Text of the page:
Senator Cory Booker sponsored the Marijuana Justice Act earlier this year. The act calls for national legalization of marijuana with a specific intent to keep minorities targeted in minor marijuana possession arrests, out of prison. The civil rights movement for legalized cannabis is being bolstered by a retired navy lieutenant, Wanda James, who owns three marijuana related businesses and is using them as her platform to fight racially-biased injustices connected to marijuana. What are your opinions concerning black youths being targeted for minor marijuana arrests?
Serial entrepreneur Wanda James, the first black owner of a marijuana dispensary in Colorado, does more than just sell cannabis. She is on the frontlines of the marijuana movement, working to expand the legalization and decriminalization of both medical and recreational use beyond her weed-friendly home state. And she’s busting stereotypes along the way.
“My brand is really political,” says James. “If I had to say what I do, I would say I’m a politician.”
In all, the former Navy lieutenant runs three pot-related businesses: the Simply Pure medical and recreational dispensary in Denver, a cooking school and catering business, and the Cannabis Global Initiative (CGI), a consulting firm that specializes in everything weed. James’s husband and retired Marine Scott Durrah is a renowned chef and owner of three previous restaurants as well as a master of culinary cannabis. Together the African-American couple put a different face on an industry dominated by white men.
Since 2013, CGI has worked with legislators, law enforcement, and community leaders, as well as candidates, on political messaging. James’s political Rolodex is jam-packed, thanks to managing multiple political campaigns. She even made an unsuccessful run for Congress in 2001. James was also on former President Barack Obama’s campaign National Finance Committee and was one of the largest bundlers of political donations for him in Colorado.
The politics of marijuana are also quite personal for James, who is fighting policies that send marijuana users–particularly young men of color–away for long prison terms for simple possession.
James’s younger brother was 17 when he was arrested with four ounces of weed. He was initially sentenced to 10 years’ hard labor in a federal penitentiary in Texas. “My brother had to pick 100 pounds of cotton every day for four and a half years to buy his freedom,” James says, noting the irony that a young black man was working in the fields some 130 years after slavery was abolished. “It is our job to end this generation’s slave labor.”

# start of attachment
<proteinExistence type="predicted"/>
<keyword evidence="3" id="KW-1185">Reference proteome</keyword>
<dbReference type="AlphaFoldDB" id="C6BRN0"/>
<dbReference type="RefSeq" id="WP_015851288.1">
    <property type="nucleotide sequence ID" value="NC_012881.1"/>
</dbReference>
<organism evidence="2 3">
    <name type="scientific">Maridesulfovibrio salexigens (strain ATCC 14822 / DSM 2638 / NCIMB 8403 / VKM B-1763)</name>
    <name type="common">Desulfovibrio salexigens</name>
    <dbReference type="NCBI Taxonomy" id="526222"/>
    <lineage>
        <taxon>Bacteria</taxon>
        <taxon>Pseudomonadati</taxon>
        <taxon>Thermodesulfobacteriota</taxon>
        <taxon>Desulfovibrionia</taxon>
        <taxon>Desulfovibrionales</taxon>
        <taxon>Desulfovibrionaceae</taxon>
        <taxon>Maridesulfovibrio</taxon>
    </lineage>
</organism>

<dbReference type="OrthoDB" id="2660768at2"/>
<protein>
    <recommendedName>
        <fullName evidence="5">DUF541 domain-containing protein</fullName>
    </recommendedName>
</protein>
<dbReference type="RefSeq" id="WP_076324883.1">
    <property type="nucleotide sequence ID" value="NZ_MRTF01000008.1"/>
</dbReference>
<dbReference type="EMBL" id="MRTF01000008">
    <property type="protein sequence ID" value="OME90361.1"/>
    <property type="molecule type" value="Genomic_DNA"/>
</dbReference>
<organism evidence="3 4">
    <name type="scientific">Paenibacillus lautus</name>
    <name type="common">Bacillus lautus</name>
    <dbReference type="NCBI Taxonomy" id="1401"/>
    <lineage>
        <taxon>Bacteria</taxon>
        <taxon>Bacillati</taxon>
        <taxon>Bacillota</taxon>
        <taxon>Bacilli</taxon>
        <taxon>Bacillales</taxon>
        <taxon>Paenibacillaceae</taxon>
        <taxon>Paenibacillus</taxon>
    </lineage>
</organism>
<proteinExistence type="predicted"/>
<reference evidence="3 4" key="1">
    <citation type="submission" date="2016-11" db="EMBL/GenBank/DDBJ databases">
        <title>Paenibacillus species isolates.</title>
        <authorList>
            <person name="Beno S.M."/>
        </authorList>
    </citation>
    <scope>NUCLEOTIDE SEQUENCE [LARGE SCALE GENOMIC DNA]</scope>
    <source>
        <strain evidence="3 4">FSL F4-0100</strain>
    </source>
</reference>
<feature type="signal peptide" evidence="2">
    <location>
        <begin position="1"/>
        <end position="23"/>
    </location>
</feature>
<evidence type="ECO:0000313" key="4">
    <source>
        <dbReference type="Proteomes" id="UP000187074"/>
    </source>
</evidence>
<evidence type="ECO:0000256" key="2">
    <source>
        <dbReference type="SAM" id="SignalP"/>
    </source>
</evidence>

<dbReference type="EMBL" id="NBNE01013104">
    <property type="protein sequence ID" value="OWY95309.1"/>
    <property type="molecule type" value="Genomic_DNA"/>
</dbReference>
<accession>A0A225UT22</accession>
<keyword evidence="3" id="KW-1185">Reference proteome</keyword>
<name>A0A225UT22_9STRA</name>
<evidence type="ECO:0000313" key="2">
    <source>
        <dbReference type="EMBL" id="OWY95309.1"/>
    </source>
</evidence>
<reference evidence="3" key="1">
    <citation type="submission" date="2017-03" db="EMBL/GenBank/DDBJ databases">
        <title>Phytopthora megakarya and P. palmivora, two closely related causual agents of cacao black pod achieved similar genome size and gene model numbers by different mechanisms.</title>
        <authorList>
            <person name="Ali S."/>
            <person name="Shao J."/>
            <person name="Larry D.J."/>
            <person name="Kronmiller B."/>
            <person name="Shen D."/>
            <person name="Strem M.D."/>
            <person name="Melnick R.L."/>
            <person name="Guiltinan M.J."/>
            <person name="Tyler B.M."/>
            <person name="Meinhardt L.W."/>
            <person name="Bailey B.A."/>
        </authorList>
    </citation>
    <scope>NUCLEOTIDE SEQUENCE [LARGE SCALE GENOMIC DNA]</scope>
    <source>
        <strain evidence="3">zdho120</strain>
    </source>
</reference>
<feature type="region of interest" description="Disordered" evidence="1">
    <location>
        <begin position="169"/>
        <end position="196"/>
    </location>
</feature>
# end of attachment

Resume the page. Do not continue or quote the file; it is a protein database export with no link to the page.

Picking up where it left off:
The laws hit people of color especially hard, it seems, and convictions on weed counts follow users for life, impacting their ability to get work and sometimes even vote. The Bureau of Justice Statistics shows the number of blacks arrested for possession has been holding steady at 800,000 per year for the past couple of years, after reaching a peak of around 1.3 million in 2007. For whites, the number is much lower, hovering just north of 300,000 per year.
The Brookings Institute indicates that although whites and blacks use drugs at about the same rate, African-Americans are far more likely to be arrested for selling or possessing controlled substances. “This country has never been without slave labor,” James contends, noting, “I’m fighting the same battles as my father and great-grandfather. [Slavery] needs to end.”
“Our politicians have not come out en masse to protest prohibition,” James adds. Most of them, she says, are “fighting to continue to put [people of color] in jail.”
Those arrests, combined with the racial wealth gap, have resulted in an underrepresentation of minorities in the legal weed business because states like Colorado ban the employment of ex-cons. James found that out herself when she hired her brother, only to have to fire him when the law dictated former felons could not be employed in the industry.
As people of color on the legitimate side of legal sale, James is writing a different story. She points out that running three businesses, as well as making appearances at industry conferences and chamber of commerce events, helps fight one of the major stereotypes and stigmas associated with using marijuana: That those who use it are lazy felons.
“They can’t make criminals out of these black faces,” she says of herself and Durrah.
While some cities, like New York, have slightly eased but not eliminated possession laws, only seven other states beside Colorado have legalized recreational use: Alaska, Washington, Oregon, California, Nevada, Maine, and Massachusetts.
Former Surgeon General Joycelyn Elders, a longtime advocate for ending the prohibition of marijuana, says decriminalization alone isn’t going to help the industry or its workforce. In a new article in the American Journal of Public Health, she writes: “Under a decriminalized system, the government prosecutes marijuana growers and sellers, thus constricting the supply chain. This drives up the price of marijuana, making the untaxed illegal product more lucrative, the market for it more competitive and violent, and purchasing it more dangerous.”
Legal sales of cannabis employ nearly 150,000 Americans, according to a recent Leafly report. James employs 34 people in her weed business and says the potential market for legal use is tremendous. For perspective, legal spending (for medical and recreational cannabis) in North America totaled $6.7 billion last year. The illegal market for weed is estimated to be as much as $50 billion, according to Marijuana Business Daily.